Orlando (CNN) -- Judge Belvin Perry, who oversaw the Casey Anthony murder trial, did not immediately rule Thursday on whether he will release the names of the jurors.
The names will not be released Friday, he said, and he indicated that he will consider setting a "cooling-off period" after which the jurors' names might be released.
A few news organizations petitioned for the names to be released, arguing the release is in the public interest.
In an extensive hearing, Perry asked the media organizations' attorneys a series of questions surrounding a central idea: whether potential threats to the jurors' safety and the attention they would receive from the media outweigh any public interest in having the names released.
Attorney Rachel Fugate, representing the Orlando Sentinel and The Associated Press, argued that juror information is "presumptively" available to the public. Perry then asked about cases that are exceptions.
One of the jurors has "very serious security concerns," Perry said. People had reached out to the juror's relatives even before the juror left the courthouse after delivering the verdict Tuesday, and even though the juror's name had not been released, Perry said.
"It is no big secret that some people disagree with their verdict. And some people would like to take something out on them," Perry said. He asked, "Is the court totally powerless when it comes to folks' safety?"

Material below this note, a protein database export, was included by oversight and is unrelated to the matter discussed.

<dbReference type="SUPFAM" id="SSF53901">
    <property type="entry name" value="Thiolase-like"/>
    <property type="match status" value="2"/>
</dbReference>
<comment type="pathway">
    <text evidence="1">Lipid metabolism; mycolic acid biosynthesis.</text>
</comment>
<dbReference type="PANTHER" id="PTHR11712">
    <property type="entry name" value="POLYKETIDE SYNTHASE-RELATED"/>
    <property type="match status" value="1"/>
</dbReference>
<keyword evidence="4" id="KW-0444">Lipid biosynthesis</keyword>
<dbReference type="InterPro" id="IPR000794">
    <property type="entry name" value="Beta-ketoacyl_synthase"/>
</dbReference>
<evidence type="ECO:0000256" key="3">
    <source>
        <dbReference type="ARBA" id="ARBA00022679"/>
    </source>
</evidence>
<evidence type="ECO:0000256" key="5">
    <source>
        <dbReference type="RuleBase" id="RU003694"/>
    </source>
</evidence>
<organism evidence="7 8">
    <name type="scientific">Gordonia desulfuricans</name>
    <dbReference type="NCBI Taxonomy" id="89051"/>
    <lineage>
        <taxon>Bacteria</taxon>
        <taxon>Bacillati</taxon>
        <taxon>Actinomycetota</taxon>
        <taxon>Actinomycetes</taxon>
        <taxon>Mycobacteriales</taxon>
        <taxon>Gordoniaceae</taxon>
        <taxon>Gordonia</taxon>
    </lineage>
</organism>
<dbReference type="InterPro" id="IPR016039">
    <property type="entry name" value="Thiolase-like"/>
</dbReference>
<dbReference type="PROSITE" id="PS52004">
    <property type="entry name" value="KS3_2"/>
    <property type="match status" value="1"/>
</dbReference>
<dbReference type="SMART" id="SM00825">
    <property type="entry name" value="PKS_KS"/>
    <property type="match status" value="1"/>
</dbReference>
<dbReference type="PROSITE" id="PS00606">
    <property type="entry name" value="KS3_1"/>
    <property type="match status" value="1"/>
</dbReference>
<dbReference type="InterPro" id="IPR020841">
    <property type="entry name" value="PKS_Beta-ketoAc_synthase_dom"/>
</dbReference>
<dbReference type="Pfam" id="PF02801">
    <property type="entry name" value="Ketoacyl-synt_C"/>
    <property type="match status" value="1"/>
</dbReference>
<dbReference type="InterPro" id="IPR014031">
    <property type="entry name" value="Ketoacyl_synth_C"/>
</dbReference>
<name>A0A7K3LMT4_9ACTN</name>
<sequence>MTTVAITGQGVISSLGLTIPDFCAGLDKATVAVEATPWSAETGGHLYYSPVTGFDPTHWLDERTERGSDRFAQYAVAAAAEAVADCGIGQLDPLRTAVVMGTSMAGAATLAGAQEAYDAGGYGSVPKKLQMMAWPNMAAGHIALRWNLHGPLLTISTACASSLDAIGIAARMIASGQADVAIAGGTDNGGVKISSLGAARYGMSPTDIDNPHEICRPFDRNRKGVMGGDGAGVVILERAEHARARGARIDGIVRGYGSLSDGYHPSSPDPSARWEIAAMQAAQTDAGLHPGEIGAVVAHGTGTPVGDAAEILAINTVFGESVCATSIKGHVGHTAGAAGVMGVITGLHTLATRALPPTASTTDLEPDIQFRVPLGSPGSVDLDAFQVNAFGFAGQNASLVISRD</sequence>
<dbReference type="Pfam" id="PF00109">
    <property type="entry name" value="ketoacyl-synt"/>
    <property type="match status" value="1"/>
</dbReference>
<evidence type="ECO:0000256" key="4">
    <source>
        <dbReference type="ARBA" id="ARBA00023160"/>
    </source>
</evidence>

He also used himself as an example of how media fascination can affect people involved in the trial, citing something that had happened earlier in the day. "I can't even go to lunch now across the street" without being surrounded by cameras, he said, arguing that media have "sprouted up like weeds."
Fugate agreed that there are such concerns. But there are "beneficial effects" of releasing jury information, she said. "It enhances understanding," she said. The more people know, the greater the "public knowledge and understanding of the process and the verdict."
"If you have an anonymous verdict, it's going to cut against that verdict," and the verdict can be "delegitimized" in the public view, she argued.
Fugate and another attorney, Allison Steele of the St. Petersburg Times, cited previous case law showing that juror names can be kept private if there are specific, identifiable threats to individual jurors.
The media attorneys argued that any juror facing any threat should be protected whether or not his or her name is released.
And, the attorneys argued, others involved in the case, including the attorneys and witnesses, could face threats, and don't have the option of anonymity.
But Perry noted that jurors don't have a choice as to whether to participate. They receive a summons and are required to show up, he said.
Perry noted that jurors may choose to come forward. For example, one already gave an interview to ABC.
But he noted that most have indicated they want to remain anonymous. He asked, "Do we now ask the citizens of this county to add the burden of having 24-hour protection to those individuals" who may face threats?
Perry did not indicate when he might announce a decision.
CNN's Josh Levs and HLN's Adam Blank, Grace Wong, and Michael Christian contributed to this report.